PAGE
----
“In Canada, DC pension plans and other CAPs are not as mature as they are in other countries such as the UK and US.  That said, we are now seeing the first generation of Canadians retiring with a full career of DC (rather than DB) retirement savings.  Appropriately, there has been a definite swing towards focusing on decumulation (outcomes) versus accumulation in such CAPs.

“From service providers like the insurance companies that do recordkeeping for workplace CAPs, this includes enhanced tools supporting financial literacy and retirement and financial planning.  Also, many firms who provide consulting services to employers for their workplace plans encourage those employers to focus on educating members and encouraging them to use the available tools and resources.

“However, if members are required to transfer funds out of group employer programs into individual savings and income vehicles (with associated higher fees and no risk pooling) when they leave employment, they will see material erosion of their retirement savings. Variable benefit income arrangements (LIF and RRIF type plans) within registered DC plans are able to be provided in most jurisdictions in Canada, but there are still many DC plans which still do not offer these.

“It is more difficult to provide variable benefits when the base plan is a group RRSP or RRSP/deferred profit sharing plan (DPSP) combination, but the insurance company recordkeepers all offer group programs which members can transition into after retirement to facilitate variable lifetime benefits.  The most recent Federal Budget was really encouraging with its announcement of legislation to support the availability of Advanced Life Deferred Annuities (ALDAs) and Variable Pay Life Annuities (VPLAs) from certain types of capital accumulation plans.

“There is still more work to be done to implement these and to ensure that they are more broadly available and affordable, but it is a definite step in the right direction.  A key benefit of the VPLAs is the pooling of mortality risk while maintaining low fees and professionally managed investment options within a group plan.  The cost to an individual of paying retail fees and managing investments and their own longevity risk can have a crippling impact on that member’s ultimate retirement income.”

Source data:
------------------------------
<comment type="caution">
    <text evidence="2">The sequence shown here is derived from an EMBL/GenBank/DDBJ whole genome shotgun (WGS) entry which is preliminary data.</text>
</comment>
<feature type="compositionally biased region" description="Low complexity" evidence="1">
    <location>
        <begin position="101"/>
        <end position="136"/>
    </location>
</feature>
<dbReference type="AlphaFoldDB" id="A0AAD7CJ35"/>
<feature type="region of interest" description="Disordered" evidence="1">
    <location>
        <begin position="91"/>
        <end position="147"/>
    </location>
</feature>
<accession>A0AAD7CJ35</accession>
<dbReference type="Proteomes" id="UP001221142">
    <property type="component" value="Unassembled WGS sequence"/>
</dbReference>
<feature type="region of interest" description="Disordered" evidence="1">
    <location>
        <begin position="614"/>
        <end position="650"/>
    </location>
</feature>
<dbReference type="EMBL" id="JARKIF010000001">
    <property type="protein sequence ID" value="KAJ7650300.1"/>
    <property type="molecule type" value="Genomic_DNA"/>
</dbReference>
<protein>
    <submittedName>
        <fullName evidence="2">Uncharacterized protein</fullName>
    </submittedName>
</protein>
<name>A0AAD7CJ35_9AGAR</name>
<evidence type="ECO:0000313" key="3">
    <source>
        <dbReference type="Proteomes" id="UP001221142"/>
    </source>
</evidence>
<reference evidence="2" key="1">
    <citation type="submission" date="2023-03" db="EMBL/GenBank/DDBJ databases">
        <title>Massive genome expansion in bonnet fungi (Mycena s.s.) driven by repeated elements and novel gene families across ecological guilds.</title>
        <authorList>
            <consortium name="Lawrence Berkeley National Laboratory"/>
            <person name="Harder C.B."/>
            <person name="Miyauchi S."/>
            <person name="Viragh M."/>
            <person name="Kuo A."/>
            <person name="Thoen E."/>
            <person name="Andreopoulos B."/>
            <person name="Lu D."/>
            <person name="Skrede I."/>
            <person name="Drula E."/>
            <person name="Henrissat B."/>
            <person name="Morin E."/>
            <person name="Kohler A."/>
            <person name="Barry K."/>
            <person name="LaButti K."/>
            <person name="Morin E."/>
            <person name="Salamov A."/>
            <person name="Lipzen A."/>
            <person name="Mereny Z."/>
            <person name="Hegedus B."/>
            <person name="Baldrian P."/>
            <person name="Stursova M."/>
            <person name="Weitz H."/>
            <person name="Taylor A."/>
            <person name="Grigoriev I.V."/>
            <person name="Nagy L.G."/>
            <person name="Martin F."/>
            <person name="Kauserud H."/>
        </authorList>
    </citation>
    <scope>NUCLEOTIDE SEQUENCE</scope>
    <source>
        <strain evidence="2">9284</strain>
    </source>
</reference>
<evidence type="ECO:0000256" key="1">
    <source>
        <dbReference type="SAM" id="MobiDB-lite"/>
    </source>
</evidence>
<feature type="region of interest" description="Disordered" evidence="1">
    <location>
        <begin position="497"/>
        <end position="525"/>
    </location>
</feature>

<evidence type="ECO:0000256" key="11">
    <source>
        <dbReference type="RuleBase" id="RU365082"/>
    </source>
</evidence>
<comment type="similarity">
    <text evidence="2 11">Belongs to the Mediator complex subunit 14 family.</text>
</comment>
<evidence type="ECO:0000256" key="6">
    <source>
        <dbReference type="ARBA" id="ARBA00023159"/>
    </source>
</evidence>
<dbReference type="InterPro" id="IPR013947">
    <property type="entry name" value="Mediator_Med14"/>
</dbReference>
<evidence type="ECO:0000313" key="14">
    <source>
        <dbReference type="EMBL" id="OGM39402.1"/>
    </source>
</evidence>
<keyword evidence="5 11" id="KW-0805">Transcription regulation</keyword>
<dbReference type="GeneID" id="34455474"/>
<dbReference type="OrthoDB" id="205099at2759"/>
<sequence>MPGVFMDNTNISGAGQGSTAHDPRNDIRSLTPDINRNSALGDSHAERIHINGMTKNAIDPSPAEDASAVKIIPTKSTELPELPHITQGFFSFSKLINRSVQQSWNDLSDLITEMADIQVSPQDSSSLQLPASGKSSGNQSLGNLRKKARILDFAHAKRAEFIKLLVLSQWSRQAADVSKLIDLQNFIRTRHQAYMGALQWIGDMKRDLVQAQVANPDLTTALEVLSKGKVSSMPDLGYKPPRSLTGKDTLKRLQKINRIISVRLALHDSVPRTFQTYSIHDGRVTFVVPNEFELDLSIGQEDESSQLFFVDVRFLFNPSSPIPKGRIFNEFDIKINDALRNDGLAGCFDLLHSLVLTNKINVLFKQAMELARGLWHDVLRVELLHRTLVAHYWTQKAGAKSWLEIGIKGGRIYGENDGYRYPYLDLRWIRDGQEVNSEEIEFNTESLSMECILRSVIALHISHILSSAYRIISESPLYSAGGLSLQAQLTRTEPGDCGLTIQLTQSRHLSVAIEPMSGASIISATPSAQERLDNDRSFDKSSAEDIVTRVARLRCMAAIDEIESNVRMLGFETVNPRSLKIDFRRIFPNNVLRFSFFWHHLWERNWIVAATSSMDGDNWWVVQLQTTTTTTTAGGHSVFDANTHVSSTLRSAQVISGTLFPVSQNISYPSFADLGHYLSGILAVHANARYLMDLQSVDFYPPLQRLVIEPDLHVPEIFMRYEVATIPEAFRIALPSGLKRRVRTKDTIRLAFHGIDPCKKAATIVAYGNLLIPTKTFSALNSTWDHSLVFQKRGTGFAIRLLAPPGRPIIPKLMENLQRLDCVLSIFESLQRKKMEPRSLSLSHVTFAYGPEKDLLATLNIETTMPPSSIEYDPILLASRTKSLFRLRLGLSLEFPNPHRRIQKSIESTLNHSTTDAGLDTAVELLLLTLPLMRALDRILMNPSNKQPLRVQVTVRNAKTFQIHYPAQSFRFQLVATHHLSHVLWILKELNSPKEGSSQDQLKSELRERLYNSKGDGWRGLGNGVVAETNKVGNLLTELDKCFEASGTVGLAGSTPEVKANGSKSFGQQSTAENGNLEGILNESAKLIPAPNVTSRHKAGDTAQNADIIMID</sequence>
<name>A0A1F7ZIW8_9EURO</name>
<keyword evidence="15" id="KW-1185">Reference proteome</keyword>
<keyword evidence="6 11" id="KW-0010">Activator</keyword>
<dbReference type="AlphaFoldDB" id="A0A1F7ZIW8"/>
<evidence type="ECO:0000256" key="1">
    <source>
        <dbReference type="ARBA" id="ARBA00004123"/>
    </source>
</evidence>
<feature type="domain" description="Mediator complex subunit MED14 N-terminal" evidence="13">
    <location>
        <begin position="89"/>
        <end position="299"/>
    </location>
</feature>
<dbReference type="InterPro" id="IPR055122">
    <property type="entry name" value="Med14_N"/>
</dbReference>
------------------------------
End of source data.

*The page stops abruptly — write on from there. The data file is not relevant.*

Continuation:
We thank Rosalind Gilbert for taking the time to connect with us.

If you don’t have access to a workplace pension plan, or do but want to contribute more towards your retirement, the Saskatchewan Pension Plan may be of interest. It’s a voluntary pension plan. You decide how much to contribute (up to $6,200 per year), and your contributions are then invested for your retirement. When it’s time to turn savings into income, SPP offers a variety of annuity options that can turn your savings into a lifetime income stream.

Written by Martin Biefer
Martin Biefer is Senior Pension Writer at Avery & Kerr Communications in Nepean, Ontario. A veteran reporter, editor and pension communicator, he’s now a freelancer. Interests include golf, line dancing and classic rock. He and his wife live with their Shelties, Duncan and Phoebe, and cat, Toobins. You can follow him on Twitter – his handle is @AveryKerr22